Sitting in the Harlem apartment where he wrote such works as Stomping the Blues and Good Morning Blues: The Autobiography of Count Basie, Albert Murray is looking back on his early years on the outskirts of Mobile, Alabama. "I grew up singing Cook's songs," he says. "Our glee club used to do his Swing Along in assembly. It was a part of the high school education in the South. That's probably the first time I ever heard anything about swing."

Murray, now in his early eighties, reflects and continues: "A hundred years after Cook's time with Dvorák, Wynton [Marsalis] and I are sitting up in Avery Fisher Hall setting up this first lecture about 'What Is Jazz.' I'm reading to Wynton what Dvorák said, and we're talking about Cook. Of course, Wynton had started out making a name for himself as a European concert hall-type musician. From the day we met, I had the impression he could relate to what I was saying. He could see the actual dynamics of extension, elaboration, and refinement — and see how Duke [Ellington] had done it.

"Duke was a guy who was always searching. You can see the transition in some of his pieces, from pop to fine art. Depends on how they play it. He could do Sophisticated Lady as a magnificent pop vocal, or take it as an instrumental to another level of artistic subtlety and profundity. That's what Cook was interested in. He took the time to tell Duke about that. And Duke was very responsive."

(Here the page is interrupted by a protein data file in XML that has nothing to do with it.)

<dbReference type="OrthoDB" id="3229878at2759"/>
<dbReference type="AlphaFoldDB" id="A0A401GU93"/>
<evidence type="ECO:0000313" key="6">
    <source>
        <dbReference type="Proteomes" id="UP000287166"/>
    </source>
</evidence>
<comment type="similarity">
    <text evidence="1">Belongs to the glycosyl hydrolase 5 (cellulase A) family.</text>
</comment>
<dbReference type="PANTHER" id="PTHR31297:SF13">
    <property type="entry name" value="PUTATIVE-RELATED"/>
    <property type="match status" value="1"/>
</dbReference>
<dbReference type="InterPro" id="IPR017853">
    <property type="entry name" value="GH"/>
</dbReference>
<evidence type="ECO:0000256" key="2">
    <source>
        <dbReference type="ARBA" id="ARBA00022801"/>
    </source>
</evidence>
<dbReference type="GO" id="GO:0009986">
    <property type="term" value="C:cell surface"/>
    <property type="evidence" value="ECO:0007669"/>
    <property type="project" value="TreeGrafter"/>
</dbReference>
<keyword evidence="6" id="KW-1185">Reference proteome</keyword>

(Continues…)


Excerpted from "Black Genius"
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Table of Contents

Title Page,
Copyright Page,
Prologue - BARACK OBAMA: "AN ABIDING FAITH IN THE POSSIBILITIES OF THIS NATION",
Foreword,
Dedication,
Epigraph,
INTRODUCTION: BEARING WITNESS,
Part 1 - A CERTAIN HERITAGE,
1 - Ancestors — Ellington's Mentor: Will Marion Cook,
2 - Albert Murray and Louis Armstrong,
3 - The Craft of Ralph Ellison,
4 - From Duke Ellington to Wynton Marsalis,
5 - Variations on a Theme: Romare Bearden, Artist,
Part 2 - CREATION UNDER FIRE,
6 - Ancestors — Meta Warrick Fuller, Sculptor,
7 - The Painters: Loïs Mailou Jones and Jacob Lawrence,
8 - All the World's Their Stage: Paul Robeson and Ira Aldridge,
9 - Gordon Parks: A Lens on Humanity,
10 - Ancestors — Mary McLeod Bethune, Educator,
11 - A Teacher's Mission: Elma Lewis,
12 - The Philosophers: Cornel West and the Du Bois/Locke Legacy,
13 - Toni Morrison: Nobel Prize for Literature,
14 - Timeless Voices, Parallel Realities: James Baldwin and Frederick Douglass,
Part 3 - BUILDERS OF AMERICA:,
15 - Ancestors — Lewis Latimer and the Early Black Inventors,
16 - The Laser Physicist and the Computer Wizard: Earl and Alan Shaw,
17 - Bob Moses and the Algebra Project,
18 - Ancestors — The Astronomer/Surveyor: Benjamin Banneker,
19 - The Architects: Charles and Cheryl McAfee,
Part 4 - HEALERS OF BODY AND SPIRIT,
20 - Ancestors — The Physicians: Louis Tompkins Wright and Jane Cooke Wright,
21 - Byllye Avery and the National Black Women's Health Project,
22 - Ancestors — Sojourner Truth and the Nineteenth-Century Visionaries,
23 - Howard Thurman, Benjamin Mays, and the Martin Luther King Legacy,
Afterword,
Acknowledgments,
Notes on Sources,
Selected Bibliography,
Index,